|Publication number||US6593777 B2|
|Application number||US 10/141,621|
|Publication date||Jul 15, 2003|
|Filing date||May 8, 2002|
|Priority date||May 9, 2001|
|Also published as||US20020167973|
|Publication number||10141621, 141621, US 6593777 B2, US 6593777B2, US-B2-6593777, US6593777 B2, US6593777B2|
|Original Assignee||Stmicroelectronics S.A.|
|Export Citation||BiBTeX, EndNote, RefMan|
|Patent Citations (6), Non-Patent Citations (1), Referenced by (5), Classifications (9), Legal Events (6)|
|External Links: USPTO, USPTO Assignment, Espacenet|
The present invention relates to integrated circuits, and more particularly, to a multiplexed flip-flop electronic device.
1. Background of the Invention
Multiplexed flip-flop devices are used in microprocessors as data path structures, for example. A multiplexed flip-flop device usually includes multiple input multiplexing means followed by a flip-flop. These two components are independent components obtained from standard component libraries. This yields a structure having a non-negligible overall surface area, relatively long signal propagation times, and high energy consumption.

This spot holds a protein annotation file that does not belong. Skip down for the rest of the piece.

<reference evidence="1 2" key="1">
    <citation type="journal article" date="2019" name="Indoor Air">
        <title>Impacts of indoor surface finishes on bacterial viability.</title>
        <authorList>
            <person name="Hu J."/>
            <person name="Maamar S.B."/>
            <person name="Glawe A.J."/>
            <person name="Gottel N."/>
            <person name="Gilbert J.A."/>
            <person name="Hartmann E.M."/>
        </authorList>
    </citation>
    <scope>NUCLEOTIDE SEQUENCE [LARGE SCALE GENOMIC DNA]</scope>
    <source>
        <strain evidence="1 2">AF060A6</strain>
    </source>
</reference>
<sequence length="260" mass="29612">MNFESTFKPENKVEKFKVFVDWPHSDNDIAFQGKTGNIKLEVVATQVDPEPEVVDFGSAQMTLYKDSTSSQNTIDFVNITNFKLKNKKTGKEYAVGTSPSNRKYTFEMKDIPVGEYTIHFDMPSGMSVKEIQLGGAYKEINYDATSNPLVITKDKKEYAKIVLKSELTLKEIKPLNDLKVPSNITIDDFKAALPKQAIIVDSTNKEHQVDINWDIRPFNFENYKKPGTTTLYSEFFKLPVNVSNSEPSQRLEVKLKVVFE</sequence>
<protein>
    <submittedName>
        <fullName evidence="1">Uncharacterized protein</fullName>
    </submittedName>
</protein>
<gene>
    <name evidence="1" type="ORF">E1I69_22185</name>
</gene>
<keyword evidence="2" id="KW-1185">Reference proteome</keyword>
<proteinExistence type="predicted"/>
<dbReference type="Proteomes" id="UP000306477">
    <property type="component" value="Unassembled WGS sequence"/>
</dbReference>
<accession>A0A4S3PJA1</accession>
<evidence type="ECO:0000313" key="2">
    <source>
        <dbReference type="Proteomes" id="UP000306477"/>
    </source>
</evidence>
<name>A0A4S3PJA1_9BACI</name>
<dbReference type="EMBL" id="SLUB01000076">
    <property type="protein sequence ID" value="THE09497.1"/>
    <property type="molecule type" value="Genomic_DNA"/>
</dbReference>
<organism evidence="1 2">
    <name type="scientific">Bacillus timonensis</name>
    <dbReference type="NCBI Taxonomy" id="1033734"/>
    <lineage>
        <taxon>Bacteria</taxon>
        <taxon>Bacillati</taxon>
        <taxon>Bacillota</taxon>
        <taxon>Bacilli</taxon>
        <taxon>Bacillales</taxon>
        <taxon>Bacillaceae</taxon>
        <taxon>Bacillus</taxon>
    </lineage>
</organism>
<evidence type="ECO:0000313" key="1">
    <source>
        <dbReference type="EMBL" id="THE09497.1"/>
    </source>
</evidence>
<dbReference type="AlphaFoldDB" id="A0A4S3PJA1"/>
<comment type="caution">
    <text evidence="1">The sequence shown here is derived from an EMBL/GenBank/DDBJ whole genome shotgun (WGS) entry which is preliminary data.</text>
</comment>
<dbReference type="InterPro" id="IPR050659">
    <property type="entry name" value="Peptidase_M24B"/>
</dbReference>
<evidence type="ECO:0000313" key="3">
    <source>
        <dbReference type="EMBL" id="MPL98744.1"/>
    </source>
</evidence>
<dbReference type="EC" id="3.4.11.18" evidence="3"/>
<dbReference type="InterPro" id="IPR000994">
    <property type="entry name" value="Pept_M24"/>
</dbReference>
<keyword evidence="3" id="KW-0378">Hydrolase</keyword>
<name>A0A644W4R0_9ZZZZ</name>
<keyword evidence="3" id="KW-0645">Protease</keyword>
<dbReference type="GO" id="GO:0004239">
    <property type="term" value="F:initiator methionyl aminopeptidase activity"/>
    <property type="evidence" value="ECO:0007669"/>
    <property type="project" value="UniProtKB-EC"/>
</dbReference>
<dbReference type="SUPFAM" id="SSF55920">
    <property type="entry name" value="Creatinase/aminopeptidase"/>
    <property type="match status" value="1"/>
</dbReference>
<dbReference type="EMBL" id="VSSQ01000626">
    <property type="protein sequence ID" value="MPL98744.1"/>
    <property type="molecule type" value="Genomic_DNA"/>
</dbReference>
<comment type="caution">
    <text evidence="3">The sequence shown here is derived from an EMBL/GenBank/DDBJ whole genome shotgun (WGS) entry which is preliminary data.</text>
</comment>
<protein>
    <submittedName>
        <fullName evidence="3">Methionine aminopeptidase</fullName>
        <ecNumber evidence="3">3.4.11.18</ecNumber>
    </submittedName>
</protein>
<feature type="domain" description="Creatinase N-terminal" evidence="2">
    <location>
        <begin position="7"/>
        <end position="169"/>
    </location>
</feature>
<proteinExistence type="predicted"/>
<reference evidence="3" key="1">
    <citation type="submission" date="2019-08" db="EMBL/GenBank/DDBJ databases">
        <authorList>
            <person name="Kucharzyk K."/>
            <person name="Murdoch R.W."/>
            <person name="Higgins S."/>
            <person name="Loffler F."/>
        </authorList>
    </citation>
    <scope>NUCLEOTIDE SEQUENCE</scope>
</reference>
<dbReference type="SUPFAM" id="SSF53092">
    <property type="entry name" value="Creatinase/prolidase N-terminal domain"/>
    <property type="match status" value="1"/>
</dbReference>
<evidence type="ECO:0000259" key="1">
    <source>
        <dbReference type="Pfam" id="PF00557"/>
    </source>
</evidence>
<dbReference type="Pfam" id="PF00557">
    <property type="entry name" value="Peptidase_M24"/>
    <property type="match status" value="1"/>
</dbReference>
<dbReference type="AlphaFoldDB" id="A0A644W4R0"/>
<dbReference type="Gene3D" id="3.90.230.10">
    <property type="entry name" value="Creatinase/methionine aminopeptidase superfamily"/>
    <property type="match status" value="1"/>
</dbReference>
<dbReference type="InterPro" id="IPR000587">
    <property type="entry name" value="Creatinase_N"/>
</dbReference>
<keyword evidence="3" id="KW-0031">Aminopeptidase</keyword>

2. Summary of the Invention
In view of the foregoing background, it is therefore an object of the present invention to provide a multiplexed flip-flop electronic device that includes components common to the multiplexing means and to the flip-flop, thus reducing the surface area of a corresponding integrated circuit cell.
Another object of the present invention is to use a gated clock signal to control the slave switch of the flip-flop, thus avoiding oscillation of certain nodes of the circuit, and consequently, this represents a saving in terms of energy consumption.